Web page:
capabilities, but improves
tread life.
TREAD DEPTH - wheel
loader tires typically are
rated as L4 (Rock Deep
Tread) or L5 (Rock Extra
Deep Tread). The deeper
tread reinforces and protects
the tire, but reduces the
speed capability.

USING INFLATION TABLES


The following information (shown in Table 1) demonstrates use of the tire manufacturers inflation tables. Pressures
for each application may need to be varied from those shown and should always be obtained from the tire suppliers.

Tire Load Capacities (Per Tire)


Manufacturer/Model

Cold Inflation Pressures

Load Kg

450

480

510

550

580

620

650

MPH KPH

Load Lb

65

70

75

80

85

90

95

Bridgestone/Firestone
50/80-57 SRG DT LD

Static
5 8

*
*

257,500/117,000
161,000/73,000

268,500/121,750
167,800/78,000

279,500/126,500
174,600/79,000

291,000/132,000
182,500/82,500

304,500/138,000
190,250/86,250

315,500/143,000
197,000/89,400

326,000/148,000
204,000/92,500

Bridgestone/Firestone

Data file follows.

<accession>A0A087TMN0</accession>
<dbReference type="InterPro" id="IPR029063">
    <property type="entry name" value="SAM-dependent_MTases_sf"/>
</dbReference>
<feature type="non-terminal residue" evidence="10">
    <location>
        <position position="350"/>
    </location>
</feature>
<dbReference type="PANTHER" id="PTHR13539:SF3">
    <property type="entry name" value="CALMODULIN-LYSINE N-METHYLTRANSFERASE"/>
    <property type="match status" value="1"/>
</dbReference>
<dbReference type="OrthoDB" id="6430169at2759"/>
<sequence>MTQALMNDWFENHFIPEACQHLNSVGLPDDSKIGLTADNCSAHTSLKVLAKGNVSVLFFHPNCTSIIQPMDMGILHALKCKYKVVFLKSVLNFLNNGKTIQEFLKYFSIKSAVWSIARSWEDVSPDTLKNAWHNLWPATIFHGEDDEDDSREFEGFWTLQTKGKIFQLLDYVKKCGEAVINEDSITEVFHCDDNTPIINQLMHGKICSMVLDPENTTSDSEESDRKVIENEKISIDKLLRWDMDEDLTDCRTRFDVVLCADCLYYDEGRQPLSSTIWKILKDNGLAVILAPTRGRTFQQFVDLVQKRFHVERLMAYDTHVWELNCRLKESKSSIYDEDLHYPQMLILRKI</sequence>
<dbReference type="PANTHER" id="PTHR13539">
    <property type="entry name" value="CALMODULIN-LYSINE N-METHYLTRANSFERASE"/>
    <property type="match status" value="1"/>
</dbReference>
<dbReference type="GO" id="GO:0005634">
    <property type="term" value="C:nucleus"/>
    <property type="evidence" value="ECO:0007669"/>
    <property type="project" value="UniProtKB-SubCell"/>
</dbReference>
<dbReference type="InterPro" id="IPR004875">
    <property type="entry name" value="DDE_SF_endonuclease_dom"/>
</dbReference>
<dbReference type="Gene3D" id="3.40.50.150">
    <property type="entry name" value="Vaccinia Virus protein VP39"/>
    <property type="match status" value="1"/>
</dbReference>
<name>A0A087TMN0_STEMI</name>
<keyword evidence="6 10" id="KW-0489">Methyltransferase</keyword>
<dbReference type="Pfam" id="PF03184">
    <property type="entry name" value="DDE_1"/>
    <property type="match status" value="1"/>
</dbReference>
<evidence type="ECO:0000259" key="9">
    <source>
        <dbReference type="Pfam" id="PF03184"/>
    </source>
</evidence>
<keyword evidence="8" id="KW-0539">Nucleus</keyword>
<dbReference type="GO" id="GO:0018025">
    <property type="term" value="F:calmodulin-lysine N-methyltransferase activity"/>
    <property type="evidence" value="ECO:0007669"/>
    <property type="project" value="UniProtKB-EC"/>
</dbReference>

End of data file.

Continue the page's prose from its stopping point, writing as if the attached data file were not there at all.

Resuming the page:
49.5/85-57 SDT LD

Static
5 8

*
*

295,000/134,000
187,000/85,000

308,000/140,000
195,000/88,500

321,000/146,000
203,000/92,500

333,000/151,500
211,000/96,000

345,000/157,000
218,500/99,500

357,000/162,000
226,000/103,000

368,500/167,500
233,500/108,000

Bridgestone/Firestone
53.5/85-57 SDT LD

Static
5 8

*
*

305,500/134,500
193,500/88,000

319,000/145,000
202,000/92,000

332,000/151,000
210,500/95,500

345,000/157,000
218,500/99,000

357,500/162,500
226,500/103,000

369,500/168,000
234,000/108,000

381,500/173,500
241,500/109,500

Goodyear
52/80-57 HRL D/L-4G

Static
5 8

*
*

267,000/121,000
171,000/77,500

277,500/125,500
182,000/82,500

288,500/130,500
185,500/84,000

300,000/138,000
193,000/87,500

314,000/142,500
201,250/91,250

326,500/148,000
204,000/92,500

333,000/151,000
210,500/95,500

Michelin
55/80R57 XMINED2

Static(front)
10 16(rear)
5 8

264,600/120,000
146,630/66,500
176,400/80,000

274,680/124,595
152,300/69,083
182,700/82,873

284,760/129,167
157,973/71,657
189,000/85,730

299,880/136,026
186,478/75,514
198,450/90,017

312,500/141,750
173,600/78,745
207,000/93,895

325,000/147,420
180,600/81,920
215,285/97,653

337,680/153,150
187,600/85,100
308,000/139,700

LB/KG

Table 1

For further explanation, see Importance Of Proper Inflation Pressure.

Bridgestone/Firestone
50/80-57L4

Bridgestone/Firestone
49.5/85-57 SDT LD L5

Bridgestone/Firestone
53.5/85-57 SDT LDL5

Goodyear
52/80-57 HRL D/L-4

Michelin
55/80R57 XMINED2

THE MACHINE

CAT CENTER-MOUNTED DESIGN RIM


The 994D comes with standard 36 or 44 inch (92 or 113 centimeter) centermounted rims. The center-mounted base design reduces deflection and stress levels